In Norway, check out Spelmanns Gledje for some great Norwegian folk music. In China, Si Xian plays traditional music on authentic Chinese instruments. Also in China are the Dragon Legend Acrobats check out their feats of balance and strength.
The Outpost, while not really a pavilion, does host my son's favorite entertainment: OrisiRisi. Two entertainers tell African folk stories, play drums, and encourage others to join in the drum circle. There are djembe drums and other percussion instruments to play pull up a seat and join in.
Moving on to Germany, the entertainment is usually only inside the restaurant. Oktoberfest Musikanten performs in the Biergarten to entertain diners with traditional beer hall polkas, the chicken dance, and other music.
In Italy, we used to see flying soccer balls (footballs to most
of you from other countries) as we passed Sergio getting
the crowd involved in his fun act, but he has been replaced with
Lou E.G. the mime. You might also chance upon the Character
Masquerade, a group in medieval masquerade costumes performing
to classical music. There hasn't been much music lately in Italy,
though, but that is more than made up for next door at the American
Before the Audio-Animatronic tour de force upstairs in the theater, listen to the a capella songs of the Voices of Liberty or American Vybe in the rotunda. The Voices, a staple since the early days of Epcot, perform traditional American songs, while American Vybe performs more contemporary classics. Outside the pavilion, hear the sounds of the Spirit of America Fife and Drum Corps. Across from the pavilion is the America Gardens Theater, which hosts special musical performances.
Had enough? No? Good we're only halfway around the lagoon.
Follow the beat of a different drum
Next up: Japan, where you can hear the taiko drumming of Matsuriza. This family has been drumming at Epcot for many years. We were shocked to realize on our last trip that the little girl that we remembered playing the huge drums with her parents was now a young adult. Like many of the other long-time musical groups at Epcot, Matsuriza now has its own CD and video available for purchase. Also in Japan, Miyuki makes animals sculpted out of corn syrup candy.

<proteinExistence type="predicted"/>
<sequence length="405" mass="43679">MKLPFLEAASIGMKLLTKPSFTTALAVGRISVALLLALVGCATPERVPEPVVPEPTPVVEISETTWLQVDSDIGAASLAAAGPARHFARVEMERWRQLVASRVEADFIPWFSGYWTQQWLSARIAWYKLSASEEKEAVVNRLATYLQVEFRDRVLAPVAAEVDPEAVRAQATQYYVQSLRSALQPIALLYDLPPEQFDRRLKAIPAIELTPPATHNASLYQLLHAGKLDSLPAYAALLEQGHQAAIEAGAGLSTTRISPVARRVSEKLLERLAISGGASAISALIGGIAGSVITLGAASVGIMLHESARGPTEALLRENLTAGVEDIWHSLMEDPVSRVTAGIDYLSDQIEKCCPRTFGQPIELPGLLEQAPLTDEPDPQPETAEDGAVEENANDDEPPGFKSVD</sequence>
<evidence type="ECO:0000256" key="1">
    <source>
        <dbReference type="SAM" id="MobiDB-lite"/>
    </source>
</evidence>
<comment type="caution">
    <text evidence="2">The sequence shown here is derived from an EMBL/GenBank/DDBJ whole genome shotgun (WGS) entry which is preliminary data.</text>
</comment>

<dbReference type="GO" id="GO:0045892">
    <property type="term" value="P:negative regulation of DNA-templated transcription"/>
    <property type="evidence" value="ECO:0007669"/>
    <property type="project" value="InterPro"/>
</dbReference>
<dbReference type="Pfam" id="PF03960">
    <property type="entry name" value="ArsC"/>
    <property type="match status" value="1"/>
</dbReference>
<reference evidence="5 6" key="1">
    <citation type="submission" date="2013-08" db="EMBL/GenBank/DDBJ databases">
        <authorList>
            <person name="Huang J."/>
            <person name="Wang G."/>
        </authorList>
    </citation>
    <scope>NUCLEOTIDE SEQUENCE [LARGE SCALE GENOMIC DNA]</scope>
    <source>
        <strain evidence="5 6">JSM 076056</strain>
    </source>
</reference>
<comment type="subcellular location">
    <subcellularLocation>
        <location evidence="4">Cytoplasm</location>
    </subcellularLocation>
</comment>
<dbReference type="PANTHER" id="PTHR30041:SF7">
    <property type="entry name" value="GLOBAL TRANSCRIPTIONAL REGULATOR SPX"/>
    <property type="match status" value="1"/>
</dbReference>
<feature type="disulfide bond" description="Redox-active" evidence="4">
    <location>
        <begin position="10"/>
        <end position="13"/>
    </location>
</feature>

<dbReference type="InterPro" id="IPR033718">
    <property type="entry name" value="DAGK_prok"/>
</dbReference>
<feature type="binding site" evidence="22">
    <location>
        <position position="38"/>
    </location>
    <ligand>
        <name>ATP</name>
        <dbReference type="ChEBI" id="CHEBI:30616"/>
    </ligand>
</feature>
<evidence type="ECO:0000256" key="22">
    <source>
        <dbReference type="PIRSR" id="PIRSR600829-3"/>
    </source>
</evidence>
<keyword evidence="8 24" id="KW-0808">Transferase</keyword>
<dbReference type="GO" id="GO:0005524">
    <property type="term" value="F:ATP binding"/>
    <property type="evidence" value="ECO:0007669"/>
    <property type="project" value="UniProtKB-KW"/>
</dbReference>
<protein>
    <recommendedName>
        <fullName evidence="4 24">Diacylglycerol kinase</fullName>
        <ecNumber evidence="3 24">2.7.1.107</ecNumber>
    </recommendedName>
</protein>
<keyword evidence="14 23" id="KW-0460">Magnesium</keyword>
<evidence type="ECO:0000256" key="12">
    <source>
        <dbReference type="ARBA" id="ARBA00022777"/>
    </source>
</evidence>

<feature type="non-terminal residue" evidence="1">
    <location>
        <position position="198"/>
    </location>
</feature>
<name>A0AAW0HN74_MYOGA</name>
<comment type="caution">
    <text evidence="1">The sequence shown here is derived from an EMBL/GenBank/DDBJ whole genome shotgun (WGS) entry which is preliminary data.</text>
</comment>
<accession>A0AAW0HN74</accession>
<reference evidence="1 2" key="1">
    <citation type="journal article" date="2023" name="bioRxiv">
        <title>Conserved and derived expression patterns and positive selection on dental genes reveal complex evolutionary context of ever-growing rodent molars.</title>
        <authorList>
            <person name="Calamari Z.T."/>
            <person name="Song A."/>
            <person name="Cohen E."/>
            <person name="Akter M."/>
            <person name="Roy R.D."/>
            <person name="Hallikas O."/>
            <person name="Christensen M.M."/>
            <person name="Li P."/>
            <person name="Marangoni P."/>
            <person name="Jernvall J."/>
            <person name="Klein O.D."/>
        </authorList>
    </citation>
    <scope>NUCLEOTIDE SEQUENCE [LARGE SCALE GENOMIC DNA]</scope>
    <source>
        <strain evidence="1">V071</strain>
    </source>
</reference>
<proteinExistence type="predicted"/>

Still want more? How about Mo'Rockin, the group in where else? Morocco. It fuses traditional Moroccan melodies with a rock beat. And don't forget the Festival Marrakesh that performs inside Restaurant Marrakesh, performing traditional Moroccan music and accompanying the gyrations of the lovely belly dancer.
In France, A Chair Act thrills guests with amazing feats of balance, while Le Mime Roland provides silent entertainment. Imaginum A Statue Act (its current name) puts on a great show in either France or Italy at various times. I have not usually encountered music in France, though there are occasionally street musicians. However, at its neighbor across the International Gateway (and the English Channel), the United Kingdom, you can choose between reliving the good old days of rock and roll with The British Invasion (which performs in the garden behind the western part of the pavilion) and music of the piano kind with Pam Brody, who tickles the ivories inside the Rose and Crown. There is also the World Showcase Players, who perform in the UK year-round, and other countries on occasion.